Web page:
#Health & Fitness
Hold the Ketchup: High-Calorie Condiments That Add Up
by Allie Firestone
That delicious salad dressing may be adding undesired calories to your diet.
All it takes is a glance down the grocery aisles to confirm that we’re a condiment-crazed culture. From breakfast to dinner, and all our sips and nibbles in between, how much are these seemingly harmless add-ons really adding up?
Not all savory and sweet additions are a bad choice, but the truth is that most of our average condiments pack huge amounts of high-fructose corn syrup, sugar, sodium, and oil. Think barbecued chicken is a healthy choice? Not exactly. Because the sauce is pretty much all sugar, this slathered dish is like a dessert and an entrée all wrapped up on one high-calorie plate. Added sugar and any chemical-sounding ingredients on an item’s label are sure signs that a condiment is inching an entrée toward the dessert category. Health-food stores usually have versions of ketchup, barbecue sauce, and all our other usual favorites sans these icky additions.
Whatever your condiment of choice—fries smothered in ketchup, salad drenched in dressing, toast soaked in butter—you won’t be dunking recklessly anymore if you read on.
- 1 tablespoon butter: 102 calories
- 1 tablespoon seedless strawberry jam: 50 calories.
- 2 tablespoons peanut butter: 188 calories
- 1/4 cup hollandaise sauce: 62 calories (Eggs Benedict easily includes this much)
- 1/2 cup maple syrup: 411 calories
Try spreading toast with sugar-free or low-sugar jam, or just crushing up some fresh fruit on top of it. When it comes to pancakes and waffles, these can also be topped with fresh fruit, agave nectar, or (emphasis on the or) even syrup—just in moderation. Instead of the usual ketchup on eggs or hash browns, salsa and hot sauce can be even more flavorful.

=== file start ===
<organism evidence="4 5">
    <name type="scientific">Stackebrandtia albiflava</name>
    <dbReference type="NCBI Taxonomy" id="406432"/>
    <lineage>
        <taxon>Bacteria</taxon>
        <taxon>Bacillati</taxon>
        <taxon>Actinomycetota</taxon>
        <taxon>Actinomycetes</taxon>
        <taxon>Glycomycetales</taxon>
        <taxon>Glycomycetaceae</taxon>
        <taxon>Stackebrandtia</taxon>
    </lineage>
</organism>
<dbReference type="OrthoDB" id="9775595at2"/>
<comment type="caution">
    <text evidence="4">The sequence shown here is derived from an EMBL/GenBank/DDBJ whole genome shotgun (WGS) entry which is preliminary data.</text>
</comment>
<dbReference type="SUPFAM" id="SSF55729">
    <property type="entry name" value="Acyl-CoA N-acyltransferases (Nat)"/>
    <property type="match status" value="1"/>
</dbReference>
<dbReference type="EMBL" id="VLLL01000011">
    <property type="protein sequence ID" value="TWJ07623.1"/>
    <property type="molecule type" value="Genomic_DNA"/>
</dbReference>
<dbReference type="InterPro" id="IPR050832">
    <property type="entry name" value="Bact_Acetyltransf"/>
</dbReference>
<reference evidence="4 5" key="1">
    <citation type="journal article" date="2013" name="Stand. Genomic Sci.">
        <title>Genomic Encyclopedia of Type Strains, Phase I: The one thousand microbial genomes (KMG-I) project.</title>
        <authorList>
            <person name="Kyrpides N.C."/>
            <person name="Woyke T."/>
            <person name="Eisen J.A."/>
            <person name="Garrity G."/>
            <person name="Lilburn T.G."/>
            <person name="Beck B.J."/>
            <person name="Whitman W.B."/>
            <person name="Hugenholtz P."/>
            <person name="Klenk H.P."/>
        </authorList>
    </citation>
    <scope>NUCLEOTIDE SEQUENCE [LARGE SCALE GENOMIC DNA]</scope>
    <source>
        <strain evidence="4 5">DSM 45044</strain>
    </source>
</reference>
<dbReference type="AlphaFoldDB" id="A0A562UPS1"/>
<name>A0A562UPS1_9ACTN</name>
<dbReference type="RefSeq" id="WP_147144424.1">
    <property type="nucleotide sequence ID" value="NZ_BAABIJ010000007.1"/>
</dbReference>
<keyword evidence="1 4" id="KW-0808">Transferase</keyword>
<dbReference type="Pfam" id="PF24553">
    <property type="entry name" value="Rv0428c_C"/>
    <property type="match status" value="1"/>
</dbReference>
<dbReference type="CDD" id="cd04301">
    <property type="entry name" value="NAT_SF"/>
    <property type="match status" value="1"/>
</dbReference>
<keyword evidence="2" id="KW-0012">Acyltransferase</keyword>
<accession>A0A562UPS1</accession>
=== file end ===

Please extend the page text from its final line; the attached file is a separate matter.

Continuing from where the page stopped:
Lunch and Dinner
- 1/4 cup barbecue sauce: 95 calories.
- 1 tablespoon mayonnaise: 90 calories (and 10 grams of fat!).
- Cheese: Depends on the type. A slice of cheddar has 113 calories; a tablespoon of parmesan sprinkled on pasta has 20.
- 3 tablespoons ketchup: Three squirts have around 50 calories—and, more than likely, a whole lot of high-fructose corn syrup.
- 3 tablespoons teriyaki sauce: 50 calories and tons of sugar, too.
- 3 tablespoons sour cream: 80 calories.
I’ve found that using hummus in place of creamy condiments has a very satisfying effect. Plus, I end up ingesting more protein and a lot fewer calories than I do when I eat mayonnaise. Other creative, more natural alternatives are Greek yogurt and a sprinkle of parmesan cheese in place of sour cream on a potato, or soy sauce instead of sugary teriyaki sauces.
Snacks and Dips
- 2 tablespoons spinach dip (or crab dip, or onion dip, or any variation thereof): over 100 calories.
- 2 tablespoons tartar sauce: 80 calories.
- 2 tablespoons cocktail sauce: 20 calories. A better alternative, but still packed with sugar.
Salsa is pretty much always a low-cal, safe bet. Still, always check ingredient lists, as some brands will sneak in sweeteners. If salsa isn’t your thing, guacamole is perfectly acceptable as well. Avocado is fairly high in calories—about 80 calories in a quarter of one avocado—but its loaded with heart-healthy fats and has few additives, so it’s a good, creamy alternative. Hot sauce is also an okay option. It’s usually made from vinegar and spices and is so flavorful that you never need to use more than a dash or two. Mustard is almost always safe bet, just watch out for sweet blends like honey mustard. They usually have a lot of added oil and sweetener. When in doubt, go with a simple yellow or Dijon.
Salad Dressings (All in 2-Tablespoon Servings)
- Ranch: 148 calories
- Bleu cheese: 140 calories
- Honey mustard: 120 calories
- Vinaigrette: 90 calories
Olive oil, while it has a lot of calories, is a good option for dressing salads. It contains all heart-healthy fats and no added sugars, so a little can go a long way atop salad greens. My personal fave? Fresh lemon juice, olive oil, and garlic microwaved for a minute. Amazing.
Overall, it’s not about avoiding condiments altogether; we’ve just got to use them wisely. Got a craving for mayo? Have some. The key truly is moderation—having a smear of the real stuff will be a lot more satisfying than tasteless, chemically enhanced, nonfat versions.